Last night we had a penitential service at St Mary’s. It was my first opportunity to hear confessions.

What a beautiful sacrament this is! The church was full. Six priests heard confessions for nearly two hours. Young and old, male and female, people from every ethnic background, all came to open their hearts to God and receive the gift of forgiveness.

Some Christians have problems with confession, “You don’t need to go to a priest. You can go straight to Jesus.” The Catholic Church doesn’t disagree with this, but in the case of mortal sin we do say the faithful need to receive Christ’s forgiveness through the ministry of the Church’s sacrament.

Confession is thoroughly Scriptural. Jesus clearly gave his apostles the power to forgive sins (Mt.16:18-19; Mt.18:18; Jn.20:22-23) it is commanded later in the New Testament (James 5:14-16) and it was the practice of the early church.

Nevertheless, confession to a priest went out at the Reformation, and it remains one of the hot buttons between Catholics and Protestants. Many Protestants don’t necessarily object to the practice of confession, but have a problem with the priest forgiving sins. They object to this for two reasons. First, that Jesus Christ alone can forgive sins and second, that we do not need another mediator between God and man, but Jesus Christ. The Catholic answers by saying that Christ clearly delegated this authority to his apostles while on earth and through apostolic succession that power still remains with the apostolic church today. The Catholic priest is not the one forgiving sins. The words of absolution are clear that it is God who forgives through the death and resurrection of his son. Jesus Christ forgives sin. Through the ministry of the Church Christ forgives, and priest is simply the instrument.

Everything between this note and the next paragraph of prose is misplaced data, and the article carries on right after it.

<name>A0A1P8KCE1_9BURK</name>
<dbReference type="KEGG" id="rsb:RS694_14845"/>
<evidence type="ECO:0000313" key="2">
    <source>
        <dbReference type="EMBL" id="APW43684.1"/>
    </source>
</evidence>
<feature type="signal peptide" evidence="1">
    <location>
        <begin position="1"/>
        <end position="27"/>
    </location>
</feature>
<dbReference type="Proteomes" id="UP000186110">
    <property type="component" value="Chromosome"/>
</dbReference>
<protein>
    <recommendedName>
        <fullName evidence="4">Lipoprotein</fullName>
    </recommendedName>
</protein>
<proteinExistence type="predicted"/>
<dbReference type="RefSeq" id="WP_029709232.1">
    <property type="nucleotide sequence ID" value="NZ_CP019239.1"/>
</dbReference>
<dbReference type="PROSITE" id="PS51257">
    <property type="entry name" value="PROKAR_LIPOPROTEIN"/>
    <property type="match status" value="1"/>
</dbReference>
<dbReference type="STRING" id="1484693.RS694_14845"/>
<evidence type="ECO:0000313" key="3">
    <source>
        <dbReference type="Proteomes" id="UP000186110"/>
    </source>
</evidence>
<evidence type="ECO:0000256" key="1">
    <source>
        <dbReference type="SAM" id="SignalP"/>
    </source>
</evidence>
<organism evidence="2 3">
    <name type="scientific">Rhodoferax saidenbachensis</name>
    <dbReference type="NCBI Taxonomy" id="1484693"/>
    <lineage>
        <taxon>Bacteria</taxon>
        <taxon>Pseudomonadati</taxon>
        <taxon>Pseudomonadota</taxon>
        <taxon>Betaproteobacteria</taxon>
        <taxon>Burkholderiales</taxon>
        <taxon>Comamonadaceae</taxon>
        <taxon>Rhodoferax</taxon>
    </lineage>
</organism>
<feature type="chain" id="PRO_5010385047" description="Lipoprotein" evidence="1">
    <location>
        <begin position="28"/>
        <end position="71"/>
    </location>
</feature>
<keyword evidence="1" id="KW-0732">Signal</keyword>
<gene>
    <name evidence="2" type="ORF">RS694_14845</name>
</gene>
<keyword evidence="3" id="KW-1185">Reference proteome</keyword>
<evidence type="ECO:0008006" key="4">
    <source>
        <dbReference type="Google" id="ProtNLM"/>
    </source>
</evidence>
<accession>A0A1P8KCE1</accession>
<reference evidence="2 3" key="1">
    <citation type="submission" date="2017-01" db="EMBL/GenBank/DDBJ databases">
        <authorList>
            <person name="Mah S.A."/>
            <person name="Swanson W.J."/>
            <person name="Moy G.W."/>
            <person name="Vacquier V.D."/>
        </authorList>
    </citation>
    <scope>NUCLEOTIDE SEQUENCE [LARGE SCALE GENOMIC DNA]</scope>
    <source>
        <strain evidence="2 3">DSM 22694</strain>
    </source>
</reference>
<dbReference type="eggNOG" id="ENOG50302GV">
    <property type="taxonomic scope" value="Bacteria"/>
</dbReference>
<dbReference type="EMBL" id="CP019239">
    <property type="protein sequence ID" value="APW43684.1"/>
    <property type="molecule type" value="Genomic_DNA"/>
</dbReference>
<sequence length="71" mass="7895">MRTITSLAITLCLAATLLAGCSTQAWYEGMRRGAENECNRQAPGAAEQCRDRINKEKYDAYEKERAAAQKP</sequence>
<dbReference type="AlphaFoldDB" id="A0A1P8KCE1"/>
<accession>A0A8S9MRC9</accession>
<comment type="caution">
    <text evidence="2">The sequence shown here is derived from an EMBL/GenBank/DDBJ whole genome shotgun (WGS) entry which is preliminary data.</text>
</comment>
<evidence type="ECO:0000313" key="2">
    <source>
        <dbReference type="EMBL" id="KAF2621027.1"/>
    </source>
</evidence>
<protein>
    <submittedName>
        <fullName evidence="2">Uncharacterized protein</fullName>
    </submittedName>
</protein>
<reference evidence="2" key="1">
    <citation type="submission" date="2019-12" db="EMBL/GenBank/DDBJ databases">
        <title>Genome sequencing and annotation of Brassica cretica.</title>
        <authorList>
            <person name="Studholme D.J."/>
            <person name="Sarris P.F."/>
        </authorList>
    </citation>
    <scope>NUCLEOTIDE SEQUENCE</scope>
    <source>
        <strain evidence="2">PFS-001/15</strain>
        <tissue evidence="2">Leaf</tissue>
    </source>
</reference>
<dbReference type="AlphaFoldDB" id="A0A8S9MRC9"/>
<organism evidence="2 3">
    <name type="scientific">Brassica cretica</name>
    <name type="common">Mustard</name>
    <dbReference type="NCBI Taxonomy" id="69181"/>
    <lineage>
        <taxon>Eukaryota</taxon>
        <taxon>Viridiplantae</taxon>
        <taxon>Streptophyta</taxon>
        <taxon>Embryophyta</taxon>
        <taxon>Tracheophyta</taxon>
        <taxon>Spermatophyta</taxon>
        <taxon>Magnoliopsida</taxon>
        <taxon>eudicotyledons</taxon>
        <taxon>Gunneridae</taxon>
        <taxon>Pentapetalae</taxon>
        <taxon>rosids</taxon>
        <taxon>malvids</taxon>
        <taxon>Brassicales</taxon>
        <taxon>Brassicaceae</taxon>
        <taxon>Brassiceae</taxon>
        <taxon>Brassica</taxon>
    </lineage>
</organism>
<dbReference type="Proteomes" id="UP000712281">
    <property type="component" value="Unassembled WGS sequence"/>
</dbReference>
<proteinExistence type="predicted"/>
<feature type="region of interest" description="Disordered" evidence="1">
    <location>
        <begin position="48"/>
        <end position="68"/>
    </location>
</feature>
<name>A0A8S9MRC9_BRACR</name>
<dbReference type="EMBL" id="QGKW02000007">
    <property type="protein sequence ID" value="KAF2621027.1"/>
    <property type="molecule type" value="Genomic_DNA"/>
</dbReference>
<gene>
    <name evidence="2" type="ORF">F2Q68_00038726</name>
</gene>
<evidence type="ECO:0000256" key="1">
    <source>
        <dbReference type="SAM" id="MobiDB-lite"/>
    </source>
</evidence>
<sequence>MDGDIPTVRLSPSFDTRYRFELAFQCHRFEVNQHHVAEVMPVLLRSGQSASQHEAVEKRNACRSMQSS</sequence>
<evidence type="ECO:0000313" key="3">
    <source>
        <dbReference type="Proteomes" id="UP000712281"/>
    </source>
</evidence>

My family asked me how it felt to hear confessions. I could only reply that it was very humbling, very moving and beautiful to hear God’s people open their hearts to God. It was very humbling to be able to prounounce the words of absolution, and to say with all my heart, “God Bless you, go in peace, and remember to pray for me, for I too am a sinner.”